Join Date: Apr 2009
Location: Winter/Spring - Sailing, Summer/Fall - Vermont
Thanked 3 Times in 3 Posts
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Re: First time singlehanding, bad things happen, the sound of breaking fiberglass, et
I had similar learning lessons when I first ventured solo south (from VT). My experience was mostly floating docks. I was lucky to have a hand at my first set of piles. Otherwise it would have went viral on youtube for sure.
I was told (as stated above), that long sacrificial boards (fenders on you, boards on piles) and springs were the way to go. After several lone attempts early in the mornings (calm waters, and no witnesses :-) ), I got the hang of it.
As to the tether. Jacklines run just off center on each side, bow to cockpit, hard cleated. If using web, twist the web every 6-8 inches, this helps to not slip on the flat surface. I always double cleated when in the cockpit (one to each side), yes a pain, but felt very safe. Then when moving forward for hanking(yes), reefing, etc, un-cleat one side and move up the line. Should not have anything in the way for snags. Practice at the dock (or hook). It should be fluid.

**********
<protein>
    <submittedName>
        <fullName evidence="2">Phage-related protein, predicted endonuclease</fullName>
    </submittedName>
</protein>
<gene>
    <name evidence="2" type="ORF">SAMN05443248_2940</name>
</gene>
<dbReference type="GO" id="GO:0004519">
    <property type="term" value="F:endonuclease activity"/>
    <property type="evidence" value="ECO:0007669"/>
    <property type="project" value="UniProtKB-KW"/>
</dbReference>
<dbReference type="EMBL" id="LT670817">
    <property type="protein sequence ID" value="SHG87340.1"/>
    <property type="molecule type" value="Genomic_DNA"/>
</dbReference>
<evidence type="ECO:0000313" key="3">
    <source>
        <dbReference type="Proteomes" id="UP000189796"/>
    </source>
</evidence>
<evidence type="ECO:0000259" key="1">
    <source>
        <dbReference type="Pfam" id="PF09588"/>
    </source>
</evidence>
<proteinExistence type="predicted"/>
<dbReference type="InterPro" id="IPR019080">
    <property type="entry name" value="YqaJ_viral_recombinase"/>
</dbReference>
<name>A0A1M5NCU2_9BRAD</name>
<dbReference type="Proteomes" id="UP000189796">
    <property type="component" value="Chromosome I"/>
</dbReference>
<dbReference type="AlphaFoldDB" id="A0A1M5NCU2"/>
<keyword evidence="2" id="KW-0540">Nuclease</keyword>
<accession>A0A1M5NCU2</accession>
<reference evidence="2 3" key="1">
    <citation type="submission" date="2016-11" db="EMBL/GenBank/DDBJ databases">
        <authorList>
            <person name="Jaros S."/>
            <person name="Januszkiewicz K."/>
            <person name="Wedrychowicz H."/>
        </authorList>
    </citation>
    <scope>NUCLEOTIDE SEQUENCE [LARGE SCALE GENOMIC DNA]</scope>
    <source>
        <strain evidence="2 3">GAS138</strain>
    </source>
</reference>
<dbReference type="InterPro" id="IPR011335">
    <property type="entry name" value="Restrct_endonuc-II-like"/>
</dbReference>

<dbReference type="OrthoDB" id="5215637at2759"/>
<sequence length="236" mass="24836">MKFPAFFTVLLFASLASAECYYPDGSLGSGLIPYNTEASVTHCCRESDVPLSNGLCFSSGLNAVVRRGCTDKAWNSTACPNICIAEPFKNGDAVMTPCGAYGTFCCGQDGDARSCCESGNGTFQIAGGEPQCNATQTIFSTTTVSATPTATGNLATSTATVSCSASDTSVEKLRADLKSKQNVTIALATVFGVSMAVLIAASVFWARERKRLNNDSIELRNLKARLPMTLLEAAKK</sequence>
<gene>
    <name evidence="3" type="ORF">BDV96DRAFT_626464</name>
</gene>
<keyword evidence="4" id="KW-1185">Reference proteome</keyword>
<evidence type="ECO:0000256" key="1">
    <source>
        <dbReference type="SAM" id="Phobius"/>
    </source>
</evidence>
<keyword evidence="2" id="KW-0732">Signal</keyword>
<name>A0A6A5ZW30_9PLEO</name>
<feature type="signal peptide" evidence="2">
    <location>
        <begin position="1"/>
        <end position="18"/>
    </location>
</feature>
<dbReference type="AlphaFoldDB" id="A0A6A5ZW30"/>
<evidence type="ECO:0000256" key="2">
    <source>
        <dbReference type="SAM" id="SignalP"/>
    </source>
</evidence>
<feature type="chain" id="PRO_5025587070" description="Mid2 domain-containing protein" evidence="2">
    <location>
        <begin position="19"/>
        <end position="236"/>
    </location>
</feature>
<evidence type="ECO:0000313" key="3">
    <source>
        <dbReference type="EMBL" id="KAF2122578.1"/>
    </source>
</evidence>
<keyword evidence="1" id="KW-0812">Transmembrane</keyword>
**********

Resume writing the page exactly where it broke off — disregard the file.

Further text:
I couldn't tell from the post if you were cleating, and un-cleating your way forward... IMHO this is a bad idea (unless you are using 2 tethers). Having been airborne on the bow several feet above, I couldn't imagine not being tethered or in the process of tethering at the time.
Anyway (hard won lessons) my 2 cents...